Suppose that you live in a town where you know practically everybody or that you live in the country and rarely lock your doors. You leave windows open at night, and neighbors stick their heads in your screen door on Sunday afternoons to holler, “Hello, anybody home?” Folks lift their hands off their steering wheels and wave when they pass you on the highway, whether they recognize you or not. You live in a snug rural environment, and the last thing you typically think about is crime. Murder, robbery, carjacking, mugging — those are daily events in the big city. You have your concealed carry permit just because you might need it when you go there. I’m not going to call you a country rube or redneck or anything like that. I’m just going to suggest that you may (or may not) be uninformed.
A widely quoted study released by the University of Pennsylvania in 2013 says that the risk of death from an injury is 20 percent higher in rural areas and small towns than in cities.
“Cities do happen to be the safest place you can live,” claimed Dr. Seth Myers, a Pennsylvania pediatrician and researcher. “Cars, guns and drugs are the unholy trinity causing the majority of injury deaths in the U.S.” Myers noted that when people think of a lack of safety in big cities, they think of homicides. She admitted that, indeed, homicide rates are higher in cities, but “the overall number of deaths from homicides is dwarfed by deaths from unintentional injuries.”
Overall, the Pennsylvania study reported that the risk of death from a firearm was no different in a rural setting than an urban setting. For some groups of people, however, particularly children and people older than 45, firearms deaths were higher in rural areas. For people ages 20 to 44, the risk of death by firearm was greater in big cities. So the University of Pennsylvania claims that a fall off a ladder when using a chain saw or a crash when speeding on a dark country road are logically and statistically equivalent to murder. I’m calling bogus on this study.
In 2016, for the second year in a row, violent crime increased in many of the nation’s largest cities. Metropolitan areas saw jumps in homicide, robbery and aggravated assault. According to the Major Cities Chiefs Association (MajorCitiesChiefs.com), which collected data from 61 metropolitan police agencies, U.S. cities had 6,407 homicides in 2016, an 11 percent increase from the year before. Dallas, Las Vegas, Louisville, Memphis, Phoenix and San José are all seeing rises in killings, as are many smaller cities that typically have low murder rates. Arlington, Texas, for example, had four homicides in 2015 but 18 in 2016; Salt Lake City saw six in 2015 compared to 14 in 2016.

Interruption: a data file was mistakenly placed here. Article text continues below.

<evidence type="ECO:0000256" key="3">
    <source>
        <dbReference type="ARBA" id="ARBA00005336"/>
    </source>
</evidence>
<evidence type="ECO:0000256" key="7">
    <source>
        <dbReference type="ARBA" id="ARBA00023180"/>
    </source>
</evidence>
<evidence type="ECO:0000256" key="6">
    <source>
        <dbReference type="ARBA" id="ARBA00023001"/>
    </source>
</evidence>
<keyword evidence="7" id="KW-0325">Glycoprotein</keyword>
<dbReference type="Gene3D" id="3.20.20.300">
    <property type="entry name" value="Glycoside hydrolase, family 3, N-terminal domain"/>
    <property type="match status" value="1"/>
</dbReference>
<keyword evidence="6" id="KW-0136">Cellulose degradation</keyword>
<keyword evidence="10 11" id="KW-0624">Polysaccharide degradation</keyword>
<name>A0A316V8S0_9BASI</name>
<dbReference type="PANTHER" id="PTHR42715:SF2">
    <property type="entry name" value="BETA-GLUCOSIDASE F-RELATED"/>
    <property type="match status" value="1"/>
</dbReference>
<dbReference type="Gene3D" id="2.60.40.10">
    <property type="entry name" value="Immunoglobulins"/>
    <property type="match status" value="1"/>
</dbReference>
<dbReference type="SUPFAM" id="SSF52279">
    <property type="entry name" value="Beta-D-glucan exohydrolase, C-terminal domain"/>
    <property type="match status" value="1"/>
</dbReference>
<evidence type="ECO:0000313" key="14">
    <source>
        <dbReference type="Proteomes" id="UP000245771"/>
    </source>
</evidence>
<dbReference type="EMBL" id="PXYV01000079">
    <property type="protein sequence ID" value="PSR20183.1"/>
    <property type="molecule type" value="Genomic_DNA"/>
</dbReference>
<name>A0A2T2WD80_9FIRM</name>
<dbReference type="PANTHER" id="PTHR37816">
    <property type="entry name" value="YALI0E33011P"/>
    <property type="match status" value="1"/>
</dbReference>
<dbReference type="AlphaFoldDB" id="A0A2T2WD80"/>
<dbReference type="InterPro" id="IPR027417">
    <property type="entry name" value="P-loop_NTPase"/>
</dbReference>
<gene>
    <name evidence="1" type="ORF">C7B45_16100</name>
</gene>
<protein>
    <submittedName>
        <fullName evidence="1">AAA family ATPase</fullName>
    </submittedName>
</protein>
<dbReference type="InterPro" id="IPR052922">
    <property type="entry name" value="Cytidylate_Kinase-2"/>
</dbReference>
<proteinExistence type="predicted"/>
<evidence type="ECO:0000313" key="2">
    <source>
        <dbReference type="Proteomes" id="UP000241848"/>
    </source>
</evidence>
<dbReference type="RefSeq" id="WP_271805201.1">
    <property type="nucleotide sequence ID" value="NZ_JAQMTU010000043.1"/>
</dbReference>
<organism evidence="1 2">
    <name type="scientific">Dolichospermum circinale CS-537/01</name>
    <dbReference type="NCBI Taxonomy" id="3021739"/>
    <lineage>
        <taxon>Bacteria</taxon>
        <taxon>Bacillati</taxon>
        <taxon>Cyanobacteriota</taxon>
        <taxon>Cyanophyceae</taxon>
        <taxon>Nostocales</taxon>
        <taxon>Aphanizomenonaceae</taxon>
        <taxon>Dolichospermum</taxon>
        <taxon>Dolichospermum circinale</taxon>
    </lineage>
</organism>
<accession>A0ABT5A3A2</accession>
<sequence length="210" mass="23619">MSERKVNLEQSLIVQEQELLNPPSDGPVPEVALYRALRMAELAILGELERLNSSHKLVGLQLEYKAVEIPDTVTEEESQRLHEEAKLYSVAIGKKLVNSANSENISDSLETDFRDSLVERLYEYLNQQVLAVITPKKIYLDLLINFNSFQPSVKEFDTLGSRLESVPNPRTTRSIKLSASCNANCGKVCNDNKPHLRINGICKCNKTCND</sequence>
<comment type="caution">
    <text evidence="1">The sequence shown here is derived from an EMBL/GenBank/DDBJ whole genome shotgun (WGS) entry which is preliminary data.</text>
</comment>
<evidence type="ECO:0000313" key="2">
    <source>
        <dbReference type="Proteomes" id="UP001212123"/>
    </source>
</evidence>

Speaking for the Major Cities Chiefs Association, executive director Darrel Stephens noted gang violence and retaliation, drug violence, firearms incidents and even problems related to conflicts originating on social media. And consistently, violent crime is often concentrated in just a handful of neighborhoods. In Chicago, for instance, most homicides occur in a few areas on the south and west sides. And almost every city cooperating for this study reported an increase in gang violence.
Denis A. Ladbrook, Ph.D., at Curtin University in Perth, Australia, claims that the results apply across cultures. He says that there are three reasons why crime is higher in urban areas than in rural areas: Cities are crowded, people migrate to cities from the country and cities have more young people. In other words, cities are inherently more violent and have more crime because, well, they’re big crowded cities. Thank you, academic community.
It seems to me that the jury is out, but all things considered, I like the idea of hearing crickets through an open window at night instead of sirens and street noise. I like the idea of neighbors dropping by to say hello instead of having six locking devices on the apartment door. I like the idea that I can always lift a hand to wave at someone I don’t know while keeping my other hand firmly on the butt of my pistol. So for me, I vote for smug and redneck as my brand.
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